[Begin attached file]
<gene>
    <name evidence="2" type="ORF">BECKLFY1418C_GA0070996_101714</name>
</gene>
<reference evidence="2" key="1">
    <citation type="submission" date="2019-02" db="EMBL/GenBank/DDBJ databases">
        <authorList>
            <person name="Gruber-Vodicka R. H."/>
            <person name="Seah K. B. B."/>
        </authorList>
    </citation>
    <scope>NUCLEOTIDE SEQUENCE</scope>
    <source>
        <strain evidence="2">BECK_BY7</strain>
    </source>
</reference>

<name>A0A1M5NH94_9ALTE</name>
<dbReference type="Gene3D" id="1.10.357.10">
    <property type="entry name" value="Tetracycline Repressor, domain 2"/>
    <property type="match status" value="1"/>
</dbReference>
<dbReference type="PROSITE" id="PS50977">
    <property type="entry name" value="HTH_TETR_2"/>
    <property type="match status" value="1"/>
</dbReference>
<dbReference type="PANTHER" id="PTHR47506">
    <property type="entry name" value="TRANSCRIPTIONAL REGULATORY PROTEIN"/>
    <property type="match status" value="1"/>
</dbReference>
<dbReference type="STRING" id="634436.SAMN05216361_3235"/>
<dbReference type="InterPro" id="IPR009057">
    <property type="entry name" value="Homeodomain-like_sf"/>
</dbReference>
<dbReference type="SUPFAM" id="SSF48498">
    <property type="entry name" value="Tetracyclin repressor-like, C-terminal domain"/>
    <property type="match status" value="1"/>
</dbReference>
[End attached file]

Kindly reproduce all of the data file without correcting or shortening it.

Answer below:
<gene>
    <name evidence="2" type="ORF">BECKLFY1418C_GA0070996_101714</name>
</gene>
<reference evidence="2" key="1">
    <citation type="submission" date="2019-02" db="EMBL/GenBank/DDBJ databases">
        <authorList>
            <person name="Gruber-Vodicka R. H."/>
            <person name="Seah K. B. B."/>
        </authorList>
    </citation>
    <scope>NUCLEOTIDE SEQUENCE</scope>
    <source>
        <strain evidence="2">BECK_BY7</strain>
    </source>
</reference>

<name>A0A1M5NH94_9ALTE</name>
<dbReference type="Gene3D" id="1.10.357.10">
    <property type="entry name" value="Tetracycline Repressor, domain 2"/>
    <property type="match status" value="1"/>
</dbReference>
<dbReference type="PROSITE" id="PS50977">
    <property type="entry name" value="HTH_TETR_2"/>
    <property type="match status" value="1"/>
</dbReference>
<dbReference type="PANTHER" id="PTHR47506">
    <property type="entry name" value="TRANSCRIPTIONAL REGULATORY PROTEIN"/>
    <property type="match status" value="1"/>
</dbReference>
<dbReference type="STRING" id="634436.SAMN05216361_3235"/>
<dbReference type="InterPro" id="IPR009057">
    <property type="entry name" value="Homeodomain-like_sf"/>
</dbReference>
<dbReference type="SUPFAM" id="SSF48498">
    <property type="entry name" value="Tetracyclin repressor-like, C-terminal domain"/>
    <property type="match status" value="1"/>
</dbReference>